Buying omiyage お土産 in Japan is a lot of fun, because there are omiyage specific to every region, and I often end up buying as many omiyage for myself as for family and friends ^^;;
However, when it’s time to buy omiyage in the US to bring to Japan, I always have a difficult time. The first time I went to Japan I had to buy omiyage for a host family I hadn’t yet met and for friends that I hadn’t yet made. I had a vague idea that omiyage meant souvenirs, but when I went out to shop for them I had a lot of trouble figuring out what to buy.
Now when I go to Japan, I always bring omiyage for people I know, as well as bringing a few extra omiyage in case I meet new people. And I still have trouble finding omiyage. Part of this might be my own particularity in trying to find the perfect gift for friends and family, but I think it also has to do with the lack of omiyage culture here in the US.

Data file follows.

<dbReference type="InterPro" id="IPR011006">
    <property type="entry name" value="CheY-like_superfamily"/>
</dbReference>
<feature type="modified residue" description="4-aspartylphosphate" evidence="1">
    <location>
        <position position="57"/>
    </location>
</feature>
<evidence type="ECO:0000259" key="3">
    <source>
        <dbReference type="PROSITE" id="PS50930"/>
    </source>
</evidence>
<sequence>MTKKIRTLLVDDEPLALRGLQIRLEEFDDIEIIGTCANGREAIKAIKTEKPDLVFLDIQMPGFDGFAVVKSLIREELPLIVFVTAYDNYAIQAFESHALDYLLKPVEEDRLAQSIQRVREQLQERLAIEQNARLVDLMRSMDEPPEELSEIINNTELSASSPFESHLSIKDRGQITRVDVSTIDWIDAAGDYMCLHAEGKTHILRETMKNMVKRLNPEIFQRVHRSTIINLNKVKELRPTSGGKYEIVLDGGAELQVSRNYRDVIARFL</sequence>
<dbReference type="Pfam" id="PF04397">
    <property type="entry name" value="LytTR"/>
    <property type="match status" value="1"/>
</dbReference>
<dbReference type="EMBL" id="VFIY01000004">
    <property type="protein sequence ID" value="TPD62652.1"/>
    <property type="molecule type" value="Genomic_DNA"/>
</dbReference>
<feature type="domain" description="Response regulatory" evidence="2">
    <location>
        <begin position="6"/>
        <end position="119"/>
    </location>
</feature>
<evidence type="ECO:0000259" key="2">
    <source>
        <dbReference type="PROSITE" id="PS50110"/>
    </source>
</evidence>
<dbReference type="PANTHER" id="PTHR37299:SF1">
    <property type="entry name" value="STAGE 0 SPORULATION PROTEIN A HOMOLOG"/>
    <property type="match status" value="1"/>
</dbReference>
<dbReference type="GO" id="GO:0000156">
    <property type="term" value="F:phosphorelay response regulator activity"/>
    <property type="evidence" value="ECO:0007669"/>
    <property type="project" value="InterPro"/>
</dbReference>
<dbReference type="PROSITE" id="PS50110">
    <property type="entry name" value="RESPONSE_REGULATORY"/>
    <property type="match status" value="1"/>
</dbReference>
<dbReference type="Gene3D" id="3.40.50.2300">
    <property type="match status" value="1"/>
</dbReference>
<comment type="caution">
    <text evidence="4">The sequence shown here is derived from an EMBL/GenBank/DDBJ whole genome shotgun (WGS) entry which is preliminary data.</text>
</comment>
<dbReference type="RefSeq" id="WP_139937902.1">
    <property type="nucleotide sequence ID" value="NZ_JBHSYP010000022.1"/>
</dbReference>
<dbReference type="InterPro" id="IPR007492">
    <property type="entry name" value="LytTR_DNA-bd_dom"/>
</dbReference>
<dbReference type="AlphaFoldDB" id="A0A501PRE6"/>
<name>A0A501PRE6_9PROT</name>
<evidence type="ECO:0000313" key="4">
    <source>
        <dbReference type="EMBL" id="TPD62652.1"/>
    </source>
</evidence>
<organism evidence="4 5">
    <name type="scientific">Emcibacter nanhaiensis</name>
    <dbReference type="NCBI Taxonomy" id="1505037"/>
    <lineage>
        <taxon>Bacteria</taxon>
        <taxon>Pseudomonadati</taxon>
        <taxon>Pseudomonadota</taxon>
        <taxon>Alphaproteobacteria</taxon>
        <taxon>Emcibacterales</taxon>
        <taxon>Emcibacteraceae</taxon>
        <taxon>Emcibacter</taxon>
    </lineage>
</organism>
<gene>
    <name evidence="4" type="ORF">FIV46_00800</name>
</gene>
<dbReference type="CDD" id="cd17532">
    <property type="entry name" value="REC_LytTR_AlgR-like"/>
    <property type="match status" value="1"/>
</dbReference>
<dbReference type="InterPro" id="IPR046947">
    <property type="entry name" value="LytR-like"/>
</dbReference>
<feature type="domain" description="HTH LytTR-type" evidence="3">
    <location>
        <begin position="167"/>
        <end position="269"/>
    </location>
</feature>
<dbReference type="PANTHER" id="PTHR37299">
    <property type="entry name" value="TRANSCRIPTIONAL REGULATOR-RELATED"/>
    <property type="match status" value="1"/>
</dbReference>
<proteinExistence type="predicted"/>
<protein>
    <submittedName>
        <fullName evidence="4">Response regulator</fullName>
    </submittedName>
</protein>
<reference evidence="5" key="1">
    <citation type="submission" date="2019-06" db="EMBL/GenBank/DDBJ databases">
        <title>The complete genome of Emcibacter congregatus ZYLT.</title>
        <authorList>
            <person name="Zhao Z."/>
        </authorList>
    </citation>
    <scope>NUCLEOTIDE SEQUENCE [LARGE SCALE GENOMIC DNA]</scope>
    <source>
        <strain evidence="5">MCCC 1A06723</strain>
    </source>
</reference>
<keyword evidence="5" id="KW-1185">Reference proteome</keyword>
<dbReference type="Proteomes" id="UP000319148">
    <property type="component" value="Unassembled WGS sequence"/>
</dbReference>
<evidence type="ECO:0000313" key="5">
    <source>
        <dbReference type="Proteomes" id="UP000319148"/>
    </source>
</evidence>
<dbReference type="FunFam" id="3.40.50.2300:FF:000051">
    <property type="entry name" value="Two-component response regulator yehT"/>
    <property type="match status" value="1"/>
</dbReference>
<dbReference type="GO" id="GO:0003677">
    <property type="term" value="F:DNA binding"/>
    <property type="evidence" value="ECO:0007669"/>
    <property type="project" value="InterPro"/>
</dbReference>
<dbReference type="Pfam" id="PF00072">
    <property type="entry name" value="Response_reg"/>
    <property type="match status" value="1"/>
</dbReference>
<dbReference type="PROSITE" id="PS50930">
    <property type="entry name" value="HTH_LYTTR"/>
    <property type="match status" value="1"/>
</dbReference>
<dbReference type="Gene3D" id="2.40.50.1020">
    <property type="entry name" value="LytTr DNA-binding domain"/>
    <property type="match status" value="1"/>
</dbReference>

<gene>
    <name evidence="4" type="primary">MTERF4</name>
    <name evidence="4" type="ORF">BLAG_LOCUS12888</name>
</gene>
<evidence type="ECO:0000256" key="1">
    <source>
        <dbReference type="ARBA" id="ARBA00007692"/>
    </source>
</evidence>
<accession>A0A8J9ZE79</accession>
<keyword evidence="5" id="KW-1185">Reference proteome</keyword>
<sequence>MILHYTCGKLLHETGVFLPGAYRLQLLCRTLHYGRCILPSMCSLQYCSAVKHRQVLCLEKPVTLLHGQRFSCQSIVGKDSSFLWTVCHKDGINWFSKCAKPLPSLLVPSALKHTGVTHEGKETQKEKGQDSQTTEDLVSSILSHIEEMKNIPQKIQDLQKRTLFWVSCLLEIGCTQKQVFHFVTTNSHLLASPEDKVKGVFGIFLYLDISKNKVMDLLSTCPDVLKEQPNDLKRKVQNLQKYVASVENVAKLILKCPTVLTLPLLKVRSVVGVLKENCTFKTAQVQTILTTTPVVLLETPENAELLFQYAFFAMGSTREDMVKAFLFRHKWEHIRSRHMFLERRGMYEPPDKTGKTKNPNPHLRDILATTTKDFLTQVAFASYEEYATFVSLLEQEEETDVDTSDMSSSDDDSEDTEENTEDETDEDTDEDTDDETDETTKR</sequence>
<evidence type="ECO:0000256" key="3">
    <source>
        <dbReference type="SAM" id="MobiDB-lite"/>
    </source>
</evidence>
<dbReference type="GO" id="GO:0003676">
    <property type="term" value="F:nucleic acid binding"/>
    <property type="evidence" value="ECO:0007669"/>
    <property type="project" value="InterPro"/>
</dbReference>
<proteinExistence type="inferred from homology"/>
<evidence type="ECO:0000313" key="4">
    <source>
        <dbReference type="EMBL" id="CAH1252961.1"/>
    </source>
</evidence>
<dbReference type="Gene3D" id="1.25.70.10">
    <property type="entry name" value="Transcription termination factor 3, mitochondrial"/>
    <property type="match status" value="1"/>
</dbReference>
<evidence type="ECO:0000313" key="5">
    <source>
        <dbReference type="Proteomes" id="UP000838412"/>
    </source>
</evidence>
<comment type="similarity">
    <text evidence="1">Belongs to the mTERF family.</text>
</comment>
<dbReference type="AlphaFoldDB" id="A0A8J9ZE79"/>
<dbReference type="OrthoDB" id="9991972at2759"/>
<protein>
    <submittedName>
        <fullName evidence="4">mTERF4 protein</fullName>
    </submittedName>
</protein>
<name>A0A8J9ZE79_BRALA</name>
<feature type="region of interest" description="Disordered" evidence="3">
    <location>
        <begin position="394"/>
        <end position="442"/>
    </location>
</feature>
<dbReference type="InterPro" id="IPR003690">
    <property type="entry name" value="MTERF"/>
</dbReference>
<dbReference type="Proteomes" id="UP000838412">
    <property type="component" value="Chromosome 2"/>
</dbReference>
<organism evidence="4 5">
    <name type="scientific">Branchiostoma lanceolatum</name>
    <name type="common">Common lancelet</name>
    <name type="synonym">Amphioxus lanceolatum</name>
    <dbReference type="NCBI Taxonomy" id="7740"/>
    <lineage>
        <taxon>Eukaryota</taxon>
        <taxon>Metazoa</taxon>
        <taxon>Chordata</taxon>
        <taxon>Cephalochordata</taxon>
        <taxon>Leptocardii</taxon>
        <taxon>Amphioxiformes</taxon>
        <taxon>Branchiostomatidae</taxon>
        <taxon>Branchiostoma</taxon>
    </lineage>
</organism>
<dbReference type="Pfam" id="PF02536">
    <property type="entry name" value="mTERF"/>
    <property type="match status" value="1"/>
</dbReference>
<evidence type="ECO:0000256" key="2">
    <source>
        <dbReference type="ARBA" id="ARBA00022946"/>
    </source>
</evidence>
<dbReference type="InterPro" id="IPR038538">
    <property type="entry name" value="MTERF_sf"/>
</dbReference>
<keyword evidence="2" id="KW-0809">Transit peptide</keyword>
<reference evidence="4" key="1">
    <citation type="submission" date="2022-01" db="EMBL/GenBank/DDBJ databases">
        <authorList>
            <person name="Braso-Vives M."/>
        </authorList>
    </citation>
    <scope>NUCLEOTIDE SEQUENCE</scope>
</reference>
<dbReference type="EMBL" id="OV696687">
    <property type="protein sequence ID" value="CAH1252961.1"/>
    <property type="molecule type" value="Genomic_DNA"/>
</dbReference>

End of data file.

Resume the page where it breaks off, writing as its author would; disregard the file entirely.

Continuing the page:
However, I have slowly started to get a better idea of what kinds of omiyage to bring for friends and other people I may meet in Japan, and I wanted to share it with others traveling to Japan.
When you live in Japan and visit another prefecture or even another country, you bring back omiyage for your friends, family, and coworkers. Often, the omiyage is food that is in small, individually wrapped packages inside of a larger package, so that it is easily shared among coworkers or friends. Usually these food items are specific to the prefecture within Japan, or something famous from a foreign country.
Non-perishable food items are a great omiyage for people you don’t know because they work for men, women, and children. If your home country or state has a unique food item, that might be a good choice. It’s best if it’s something that isn’t too unique, and that people outside your country can eat. If your home country is India and you bring the spiciest food on Earth as omiyage, it might not be suitable for all palates, so you might choose something a little more tame. Of course, if you know your close friend likes it as spicy as possible, that’s a different story. Japanese people aren’t as concerned about food allergies, so unless you know you are meeting someone with a specific food allergy, you shouldn’t have to worry too much about it.